The second movement to maintain balance in skiing.

Lower leg and spine are at parallel angles due
to equal flex at ankle and hip joints.

I’ve been in Canada for the past few weeks working with a former colleague on some of my personal methodologies for the instruction of skiing. It’s been an interesting an insightful time from a teaching perspective. To be able to spend that much time and go into such depth with an individual who is so incredibly motivated to improve their skiing has reaped many dividends on several levels for both sides. 


In one of my first few posts, I talked about the importance of moving the ankles (the first movement for balance) and how it is the key movement that controls our balance. Yes, you must first move the ankles but eventually it must be accompanied by another movement to ultimately maintain the middle/ sweet spot in skiing. The movements are the folding forward AND straightening of the upper body at the hip joint.

Female skier has adequate and equal flex at ankles and hip joint. Male skier, while 
having equal angles as well, does not have ankle flex to begin with and is therefore back.

The important distinction is that the folding movement happens at the hips, NOT the spine. If you arch at the spine, you’re in a crunched position that is not very well equipped to deal with high pressures in skiing but more importantly you may feel like you’re centred when you’re really not. 

Left skier folds at the hips. Skier on the right arches at the spine and is back.


In terms of timing, it’s pretty simple. You  progressively straighten the ankles and upper body (extension) for the first half of the turn. From the middle to end of the turn you progressively bend your ankles and fold forward the upper body (flexion).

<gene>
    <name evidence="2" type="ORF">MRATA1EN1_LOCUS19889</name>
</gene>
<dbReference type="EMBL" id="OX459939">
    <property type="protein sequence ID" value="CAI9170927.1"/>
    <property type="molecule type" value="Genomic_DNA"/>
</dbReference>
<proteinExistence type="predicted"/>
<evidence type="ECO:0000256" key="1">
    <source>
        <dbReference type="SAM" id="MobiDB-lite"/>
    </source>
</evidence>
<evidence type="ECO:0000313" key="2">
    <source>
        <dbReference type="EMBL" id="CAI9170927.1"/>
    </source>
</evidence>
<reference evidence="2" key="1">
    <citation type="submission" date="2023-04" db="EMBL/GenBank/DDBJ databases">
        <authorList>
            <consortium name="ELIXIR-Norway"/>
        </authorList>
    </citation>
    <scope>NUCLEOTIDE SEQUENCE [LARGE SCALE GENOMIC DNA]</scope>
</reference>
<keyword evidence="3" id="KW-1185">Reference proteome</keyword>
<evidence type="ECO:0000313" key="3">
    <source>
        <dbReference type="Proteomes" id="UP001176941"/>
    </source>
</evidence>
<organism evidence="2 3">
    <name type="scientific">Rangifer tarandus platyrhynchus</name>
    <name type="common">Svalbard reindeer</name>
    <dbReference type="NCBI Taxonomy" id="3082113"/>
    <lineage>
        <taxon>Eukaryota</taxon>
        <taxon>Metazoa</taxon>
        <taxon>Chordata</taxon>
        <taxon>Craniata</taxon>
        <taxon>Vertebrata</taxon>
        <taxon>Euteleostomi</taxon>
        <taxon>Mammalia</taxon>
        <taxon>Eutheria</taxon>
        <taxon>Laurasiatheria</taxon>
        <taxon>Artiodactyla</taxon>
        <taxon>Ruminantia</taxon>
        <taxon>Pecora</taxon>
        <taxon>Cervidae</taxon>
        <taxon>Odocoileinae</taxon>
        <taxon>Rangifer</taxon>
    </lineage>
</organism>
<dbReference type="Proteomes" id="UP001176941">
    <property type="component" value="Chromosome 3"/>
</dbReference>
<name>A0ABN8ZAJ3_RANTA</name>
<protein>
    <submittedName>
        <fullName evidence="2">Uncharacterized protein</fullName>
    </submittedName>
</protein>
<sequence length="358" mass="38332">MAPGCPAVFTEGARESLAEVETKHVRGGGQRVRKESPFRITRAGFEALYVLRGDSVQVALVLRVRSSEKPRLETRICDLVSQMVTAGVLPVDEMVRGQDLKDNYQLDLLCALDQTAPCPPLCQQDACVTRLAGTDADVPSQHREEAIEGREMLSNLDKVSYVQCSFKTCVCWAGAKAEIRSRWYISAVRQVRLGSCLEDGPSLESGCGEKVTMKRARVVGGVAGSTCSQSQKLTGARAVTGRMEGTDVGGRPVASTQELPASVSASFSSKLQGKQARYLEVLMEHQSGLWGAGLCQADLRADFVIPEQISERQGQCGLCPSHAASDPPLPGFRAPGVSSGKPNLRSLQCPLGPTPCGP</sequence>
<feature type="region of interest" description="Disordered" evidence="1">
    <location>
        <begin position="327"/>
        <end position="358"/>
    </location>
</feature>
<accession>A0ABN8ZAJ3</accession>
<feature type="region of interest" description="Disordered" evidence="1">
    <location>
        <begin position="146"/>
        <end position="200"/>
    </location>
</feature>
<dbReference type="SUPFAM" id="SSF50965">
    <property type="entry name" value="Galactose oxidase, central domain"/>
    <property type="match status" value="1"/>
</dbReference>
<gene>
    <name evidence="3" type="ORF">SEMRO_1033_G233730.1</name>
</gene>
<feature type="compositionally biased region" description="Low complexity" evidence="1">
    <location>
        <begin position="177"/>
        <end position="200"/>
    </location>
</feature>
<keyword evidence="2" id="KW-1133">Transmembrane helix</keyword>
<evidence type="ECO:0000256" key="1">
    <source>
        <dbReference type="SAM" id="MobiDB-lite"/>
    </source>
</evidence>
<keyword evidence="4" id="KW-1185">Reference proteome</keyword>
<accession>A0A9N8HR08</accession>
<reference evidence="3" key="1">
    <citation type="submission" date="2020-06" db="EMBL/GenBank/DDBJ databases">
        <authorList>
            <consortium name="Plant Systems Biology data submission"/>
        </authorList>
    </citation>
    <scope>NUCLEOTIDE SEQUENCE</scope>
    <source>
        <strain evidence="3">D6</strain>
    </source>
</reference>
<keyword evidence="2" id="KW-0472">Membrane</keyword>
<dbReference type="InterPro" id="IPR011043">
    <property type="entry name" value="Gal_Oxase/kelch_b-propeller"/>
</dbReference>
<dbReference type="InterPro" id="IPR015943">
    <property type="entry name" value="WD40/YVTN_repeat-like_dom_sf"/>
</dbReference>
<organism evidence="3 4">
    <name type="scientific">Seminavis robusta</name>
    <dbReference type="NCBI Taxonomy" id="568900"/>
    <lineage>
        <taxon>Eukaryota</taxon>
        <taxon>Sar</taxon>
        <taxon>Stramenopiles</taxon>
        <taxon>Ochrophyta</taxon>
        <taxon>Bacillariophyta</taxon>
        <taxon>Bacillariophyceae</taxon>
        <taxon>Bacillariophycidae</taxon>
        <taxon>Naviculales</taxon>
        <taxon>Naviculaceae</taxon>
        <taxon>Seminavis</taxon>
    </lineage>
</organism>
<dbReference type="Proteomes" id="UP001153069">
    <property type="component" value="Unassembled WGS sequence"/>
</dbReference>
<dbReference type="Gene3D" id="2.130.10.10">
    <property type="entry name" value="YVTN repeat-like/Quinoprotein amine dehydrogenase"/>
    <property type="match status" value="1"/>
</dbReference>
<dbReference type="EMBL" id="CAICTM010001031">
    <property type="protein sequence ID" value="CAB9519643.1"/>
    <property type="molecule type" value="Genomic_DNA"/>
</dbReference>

Extend at the start of the turn and flex from the middle to the end of the turn.

How much to fold the upper body is the challenging bit. In skiing, the upper body (spine) and lower leg (tibia/fibula) should almost always be parallel. Therefore you should fold the upper body forward as much as you’ve bent the ankles. You also straighten the upper body a similar amount when you straighten the ankle. Those movements, unfortunately, are not as easy as it sounds. 

One of those few occasions in skiing that your upper body and lower leg are not parallel.



The best way I’ve found to learn those movements is to do it stationary outside of boots and check your profile against a full length mirror for feedback. (Preferably alone or at least in the company of other ski junkies). Close your eyes then flex the ankles and fold at the upper body simultaneously. Have a look at the mirror to check your profile. Are they at the same angle? 


Correct and repeat this exercise until you can accurately feel that the movements are the same amount. Increase the range of the movements gradually and see if your internal feedback is still accurate. Make sure you do this for both flexing and straightening of the ankles and the upper body. They should be at the same angles even when you rise up. Oh  and it is a purely an up and down movement. Not a forward and backward movement. You should always be able to feel the entire sole of your foot on the ground. That’s the indicator for knowing that you’re balanced (in the middle/ sweet spot). 

 

 
Flexing the ankles forward instead of up and down. Skier is in contact only with the front sole of the boot and is therefore balanced on the front of the ski rather than its centre.



If you only flex at the ankles and not at the hips, you’ll end up in the back. However, if you flex your ankles and fold too much at your hips, you’ll also end up in the back. This is because your ankles will automatically straighten to automatically adjust for the body being too far forward. Try it and see for yourself. 


Balance is the holy grail of skiing. If you don’t have it, every other skill becomes either more difficult or downright impossible to perform. Ironically, it is  much simpler to learn the movements without skis and boots. Once you put those on and are blazing down a slope, it can become…entertaining to observe. If you can’t do it in front of a mirror precisely, you’re quite unlikely to be able to do it on mountain. It goes without saying that just reading and understanding the movement in your head is not going to magically give you the ability to perform it.


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